The Wessex Major Trauma Network guidelines on tourniquet use in children with major trauma suggest that they should be applied to arrest bleeding from limbs which is uncontrolled by direct pressure, elevation and haemostatic bandages. They also state that the tourniquet should only be removed within theatre by the orthopaedic or vascular surgical team 6. Other guidelines also state specifically when the tourniquet should be removed, for example it must not be removed unless prepared for definitive surgical control of bleeding 7. Tourniquets can be particularly helpful in mass casualty events.
Limitations of evidence: The vast majority of evidence comes from the military setting that is often very different to the civilian setting in a number of ways. Military casualties are often young, fit and healthy. There is often very quick access to quality first aid from colleagues that is often not the case in the civilian world. In addition, military hospitals are often well trained and drilled at managing severe extremity injuries. This might not be the case in the average UK trauma center hence results may not be as good. In addition the civilian population is different, with a wider age range and more co-morbidities potentially increasing the risk of both haemorrhage and tourniquet injuries.
- Tourniquet use in the pre-hospital setting to arrest severe extremity haemorrhage (unresponsive to direct pressure or impractical to apply) is recommended and saves lives.
- In the military setting, complications from tourniquet use are very low.
- Tourniquets should be removed with caution, ideally when you are in a situation to gain definitive control of the haemorrhage.
- Improvised or narrow tourniquets should only be used in extreme circumstances.
- It is best to use commercial, broad, specially designed tourniquets, preferably over a large muscle belly over a single bone, and the time kept on minimised.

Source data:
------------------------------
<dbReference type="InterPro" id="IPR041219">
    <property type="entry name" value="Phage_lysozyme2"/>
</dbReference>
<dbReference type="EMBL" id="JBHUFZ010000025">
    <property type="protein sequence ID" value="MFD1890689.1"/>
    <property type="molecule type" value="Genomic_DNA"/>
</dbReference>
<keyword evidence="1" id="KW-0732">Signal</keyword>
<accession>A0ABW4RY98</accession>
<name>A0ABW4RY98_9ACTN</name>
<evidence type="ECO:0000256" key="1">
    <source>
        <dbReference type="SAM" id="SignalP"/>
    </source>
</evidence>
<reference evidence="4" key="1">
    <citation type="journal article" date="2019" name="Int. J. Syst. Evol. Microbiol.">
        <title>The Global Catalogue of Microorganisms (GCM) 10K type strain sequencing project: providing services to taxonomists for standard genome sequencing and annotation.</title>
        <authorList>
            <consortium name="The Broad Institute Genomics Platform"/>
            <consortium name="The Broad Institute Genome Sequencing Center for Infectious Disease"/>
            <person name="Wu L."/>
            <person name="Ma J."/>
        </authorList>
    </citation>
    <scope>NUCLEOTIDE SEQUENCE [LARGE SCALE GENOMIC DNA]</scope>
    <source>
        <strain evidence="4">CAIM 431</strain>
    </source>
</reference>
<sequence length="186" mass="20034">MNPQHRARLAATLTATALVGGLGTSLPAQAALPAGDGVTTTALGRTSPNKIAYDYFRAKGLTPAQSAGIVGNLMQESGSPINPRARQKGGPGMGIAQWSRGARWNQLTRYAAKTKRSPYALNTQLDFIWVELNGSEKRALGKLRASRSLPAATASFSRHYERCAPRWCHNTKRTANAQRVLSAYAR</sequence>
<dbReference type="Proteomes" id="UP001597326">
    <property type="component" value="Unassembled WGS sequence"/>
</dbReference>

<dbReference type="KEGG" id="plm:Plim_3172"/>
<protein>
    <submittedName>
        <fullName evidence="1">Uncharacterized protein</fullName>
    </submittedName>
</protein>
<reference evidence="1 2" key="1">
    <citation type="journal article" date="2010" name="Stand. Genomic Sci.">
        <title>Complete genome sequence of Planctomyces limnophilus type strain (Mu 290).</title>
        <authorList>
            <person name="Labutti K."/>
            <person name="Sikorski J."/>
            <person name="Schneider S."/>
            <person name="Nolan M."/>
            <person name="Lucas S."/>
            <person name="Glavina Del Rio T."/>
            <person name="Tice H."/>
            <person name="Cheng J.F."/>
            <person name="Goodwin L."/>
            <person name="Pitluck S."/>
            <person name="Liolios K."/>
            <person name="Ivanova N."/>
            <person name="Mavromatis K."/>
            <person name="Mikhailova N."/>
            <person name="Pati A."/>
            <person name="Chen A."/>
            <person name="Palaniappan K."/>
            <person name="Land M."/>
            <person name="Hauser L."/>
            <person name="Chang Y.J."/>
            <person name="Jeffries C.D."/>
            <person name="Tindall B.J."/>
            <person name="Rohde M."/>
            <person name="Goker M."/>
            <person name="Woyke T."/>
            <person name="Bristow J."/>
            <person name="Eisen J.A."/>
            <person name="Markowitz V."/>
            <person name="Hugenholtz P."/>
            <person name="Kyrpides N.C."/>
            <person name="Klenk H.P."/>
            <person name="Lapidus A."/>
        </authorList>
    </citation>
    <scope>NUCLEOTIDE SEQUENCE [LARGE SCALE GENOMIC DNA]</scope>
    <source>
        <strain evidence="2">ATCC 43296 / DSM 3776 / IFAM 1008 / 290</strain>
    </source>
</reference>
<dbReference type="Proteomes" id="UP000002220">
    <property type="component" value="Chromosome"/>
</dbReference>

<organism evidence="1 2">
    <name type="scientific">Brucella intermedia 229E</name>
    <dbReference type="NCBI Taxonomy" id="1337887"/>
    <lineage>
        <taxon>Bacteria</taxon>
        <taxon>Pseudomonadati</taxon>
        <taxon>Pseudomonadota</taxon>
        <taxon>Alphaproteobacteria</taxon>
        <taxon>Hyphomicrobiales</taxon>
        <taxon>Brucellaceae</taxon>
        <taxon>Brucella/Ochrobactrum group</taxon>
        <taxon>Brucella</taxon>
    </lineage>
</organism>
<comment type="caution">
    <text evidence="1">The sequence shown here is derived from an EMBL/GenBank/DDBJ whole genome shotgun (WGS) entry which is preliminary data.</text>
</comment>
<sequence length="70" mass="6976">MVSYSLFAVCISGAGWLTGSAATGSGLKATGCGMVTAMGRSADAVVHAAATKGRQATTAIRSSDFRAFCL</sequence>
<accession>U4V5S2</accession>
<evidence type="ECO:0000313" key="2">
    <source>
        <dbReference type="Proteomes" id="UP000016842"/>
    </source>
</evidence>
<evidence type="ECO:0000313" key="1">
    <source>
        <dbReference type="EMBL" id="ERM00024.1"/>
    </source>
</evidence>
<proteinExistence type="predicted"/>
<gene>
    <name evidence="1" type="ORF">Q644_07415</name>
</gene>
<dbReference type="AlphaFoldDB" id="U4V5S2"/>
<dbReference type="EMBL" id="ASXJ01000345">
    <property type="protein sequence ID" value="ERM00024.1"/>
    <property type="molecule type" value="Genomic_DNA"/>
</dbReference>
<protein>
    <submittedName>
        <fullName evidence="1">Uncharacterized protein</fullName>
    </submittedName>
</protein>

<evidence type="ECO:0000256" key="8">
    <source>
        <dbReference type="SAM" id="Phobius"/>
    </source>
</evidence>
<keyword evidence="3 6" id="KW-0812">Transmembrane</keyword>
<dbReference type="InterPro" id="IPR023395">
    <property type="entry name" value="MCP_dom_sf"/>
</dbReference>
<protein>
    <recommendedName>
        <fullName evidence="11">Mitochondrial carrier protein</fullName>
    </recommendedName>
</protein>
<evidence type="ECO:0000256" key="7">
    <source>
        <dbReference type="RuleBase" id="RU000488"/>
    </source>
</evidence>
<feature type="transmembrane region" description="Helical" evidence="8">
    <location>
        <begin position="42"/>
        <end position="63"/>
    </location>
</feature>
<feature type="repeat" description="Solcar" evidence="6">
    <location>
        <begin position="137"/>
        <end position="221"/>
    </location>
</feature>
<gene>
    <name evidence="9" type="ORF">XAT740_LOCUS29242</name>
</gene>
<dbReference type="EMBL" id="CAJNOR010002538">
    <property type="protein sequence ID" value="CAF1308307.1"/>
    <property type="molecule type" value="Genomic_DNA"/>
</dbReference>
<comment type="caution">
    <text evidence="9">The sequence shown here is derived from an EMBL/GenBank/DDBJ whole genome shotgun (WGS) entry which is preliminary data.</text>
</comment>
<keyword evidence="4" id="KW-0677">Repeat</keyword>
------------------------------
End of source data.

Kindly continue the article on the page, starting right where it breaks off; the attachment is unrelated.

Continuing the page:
1. Taillac & Doyle. Tourniquet first: Safe and rational protocols for pre-hospital tourniquet use. The War on Trauma. Supplement of Journal of Emergency Medical Services. 2008; 24-27
2. Fox et al. Evaluation and management of penetrating lower extremity
arterial trauma: An Eastern Association for the Surgery of Trauma practice management guideline. J Trauma Acute Care Surg. 2012: 73(5); S315-320
3. Kragh et al. Survival with emergency tourniquet use to stop bleeding in major limb trauma. Annals of Surgery 2009: 249; 1-7.
4. Rossaint et al. Management of bleeding following major trauma: an updated European guideline. Critical Care. 2010: 14; R52
5. Bulger et al. An Evidence-based Pre-hospital Guideline for External Haemorrhage Control: American College of Surgeons Committee on Trauma. Prehospital Emergency Medicine. 2014: 18(2);163-173.
6. Wessex Major Trauma Network: Tourniquet use in children with major trauma in the emergency department [online]. Available: http://www.uhs.nhs.uk/OurServices/Emergencymedicine/Majortraumacentre/WessexTraumaNetwork.aspx. Accessed 26/04/2014.
7. Chesters A & HEMS. UK HEMS Crash Cards [online]. Available: http://www.uk-hems.co.uk/UK%20HEMS%20Medical%20Crash%20Cards.pdf. Accessed 26/04/2014.